Buzzing about the NBA re-start in 2020, I was on League Pass watching one of the scrimmage warm up games in Disney World, Florida. I noticed that every time play changed ends the sound of 10 giant humans sprinting up the court was very noticeable. It got me thinking, what are NBA courts made of?
What are NBA Basketball courts made of? NBA courts are made from acer saccharum, better known as ‘hard maple’. This is sourced from forests in the upper Midwest of North America. The only NBA team that do not play on a hard maple floor are the Boston Celtics, who traditionally use Red Oak for their distinctive floor. The maple is the traditional thickness of around 2cm or just over ¾ of an inch. This is how Maple floors have been sized since the 1800’s. NBA floor specifications require a 120 feet x 60 feet (36.6 x 18.3 meters) wood surface with a 94 feet x 50 feet (28.7 x 15.2 meters) painted basketball court. This is typically produced in smaller interlocking sections that can be expertly put together to ensure a perfect finish.
Is that it? Just some wood? Well yes, to some extent. However, there’s a lot more that goes into creating the most iconic playing surfaces in sports history. Read on to find out about who supplies the material, what characteristics the NBA looks for in its floors, how they affect player performance and how often they need to be maintained. Let’s start with that Disney Bubble…
What is the NBA Bubble floor made of?
The ‘NBA Bubble’ is housed within the Disney World ESPN World Wide Sports Complex in Florida. Before the NBA moved in to finish off the regular season and host the 2020 NBA Playoffs it already contained 7 hardwood courts the NBA had earmarked for practice. It was calculated that they needed to an additional 7 practice courts, two half courts, and three custom sized game floors to host the broadcasted games, adjusted for thew social distancing measures and absence of spectators.
Leaning on its shared resources the (relatively) nearby Miami Heat and the Orlando Magic each provided their two floors, in addition the Indiana Pacers donated their main floor to be used as practice courts while the field house undergoes a closed season refit.
This left the NBA short by 2 practice courts, two half-courts, and the all-important 3 custom game courts. These were produced by one of the NBA’s suppliers, Horner and are made of the same Hard Maple specifications as most NBA teams use in their arenas.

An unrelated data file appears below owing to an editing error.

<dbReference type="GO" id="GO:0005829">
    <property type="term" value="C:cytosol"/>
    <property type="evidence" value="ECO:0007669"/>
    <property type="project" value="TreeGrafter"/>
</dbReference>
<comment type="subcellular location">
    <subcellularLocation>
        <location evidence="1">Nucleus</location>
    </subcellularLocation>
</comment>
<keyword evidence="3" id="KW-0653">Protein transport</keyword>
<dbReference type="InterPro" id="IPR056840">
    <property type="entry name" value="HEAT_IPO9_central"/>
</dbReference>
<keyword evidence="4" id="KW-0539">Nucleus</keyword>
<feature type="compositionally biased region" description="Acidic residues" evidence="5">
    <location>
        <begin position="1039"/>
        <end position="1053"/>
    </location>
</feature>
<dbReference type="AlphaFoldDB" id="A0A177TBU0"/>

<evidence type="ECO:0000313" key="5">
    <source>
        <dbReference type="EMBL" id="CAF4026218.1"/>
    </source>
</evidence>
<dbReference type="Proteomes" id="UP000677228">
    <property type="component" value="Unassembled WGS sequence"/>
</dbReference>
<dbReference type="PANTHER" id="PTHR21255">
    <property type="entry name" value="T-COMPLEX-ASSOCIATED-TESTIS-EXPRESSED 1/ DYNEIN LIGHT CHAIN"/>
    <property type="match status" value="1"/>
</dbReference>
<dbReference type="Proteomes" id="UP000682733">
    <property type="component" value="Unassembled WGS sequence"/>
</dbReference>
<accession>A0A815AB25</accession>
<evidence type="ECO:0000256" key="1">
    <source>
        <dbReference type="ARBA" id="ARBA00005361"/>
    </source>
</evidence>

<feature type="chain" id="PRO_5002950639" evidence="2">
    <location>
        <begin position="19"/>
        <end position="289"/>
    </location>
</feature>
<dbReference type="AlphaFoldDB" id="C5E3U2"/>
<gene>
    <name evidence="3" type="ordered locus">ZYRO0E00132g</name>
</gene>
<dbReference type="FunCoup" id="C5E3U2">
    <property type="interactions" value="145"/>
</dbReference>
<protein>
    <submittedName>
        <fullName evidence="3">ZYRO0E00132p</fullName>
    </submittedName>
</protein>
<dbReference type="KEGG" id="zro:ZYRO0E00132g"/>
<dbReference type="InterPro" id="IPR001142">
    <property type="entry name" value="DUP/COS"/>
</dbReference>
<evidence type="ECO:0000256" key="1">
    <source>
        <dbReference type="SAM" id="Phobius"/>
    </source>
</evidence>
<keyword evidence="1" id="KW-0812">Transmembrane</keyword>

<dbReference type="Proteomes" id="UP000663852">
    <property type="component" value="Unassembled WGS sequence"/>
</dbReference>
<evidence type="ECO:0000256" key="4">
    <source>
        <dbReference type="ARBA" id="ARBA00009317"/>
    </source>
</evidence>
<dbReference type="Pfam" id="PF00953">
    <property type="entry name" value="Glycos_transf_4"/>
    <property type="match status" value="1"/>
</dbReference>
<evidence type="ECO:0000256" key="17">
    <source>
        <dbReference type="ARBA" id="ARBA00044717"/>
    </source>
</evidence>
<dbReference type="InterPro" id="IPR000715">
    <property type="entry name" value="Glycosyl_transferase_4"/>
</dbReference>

What are the costs and time scales to make an NBA court?
Including shipping it costs about $120,000 to supply an NBA standard court. Taking about 3 weeks in total to produce. The NBA’s main suppliers of court floors are Horner, Robbins and Connor Sports Flooring. It is required that an NBA court is changed every 10 years, although teams can apply for year on year extensions after inspection. Some lasting as long as 20 years!
Why are NBA courts made of hard maple wood?
NBA floors are made of hard maple wood because of several factors. It is one of the hardest woods giving durability and strength, it has a tight grain giving it a distinct and neat presentation and it is light in colour. Given the NBA is as much an entertainment business as it is a Sports League the lightness in colour of the wood is very important. It allows the ball to be seen better by players, fans and officials, while reflecting more light, brightening arenas and allowing that glossy shine that can be seen on TV. For anyone players reading who have been lucky enough to walk or even play on a high end wooden floor, let alone an NBA one you’ll know how premium it feels.
Do NBA wooden floors affect performance?
The answer to this is most definitely yes. It is not just the lightness, pattern and visual design of the NBA floor that teams can control when ordering it. They can also control the way it feels to walk, jump and run on and how the ball feels bouncing on it. Each manufacturer has its own patented subflooring system they can offer to teams. These consist of everything from plywood builds to specialized cushioning systems that give the floor a different feel. The more energy the floor absorbs the less energy is returned to the player. It has been likened to running on sand, if there is to much cushioning. This can be tailored to what the organisation, maybe even star players, prefer. Some franchises opt for no cushioning options at all.
As a final flourish, NBA courts are finished with a high gloss polyurethane used to ensure the court has a controlled and even grip throughout. It is vital that these finely tuned athletes can trust the ground underneath them, so they can focus on the task at hand – getting buckets. Each floor’s coefficient of friction is between 0.5 and 0.7. Anything outside this range starts to become to sticky or to slippery.
Each manufacturer will provide extensive aftersales care for these flagship products. Horner – who supplied the NBA courts for the 2020 Orlando Bubble -even had engineers living within the Bubble to ensure each floor can be inspected and treated to ensure maximum performanc.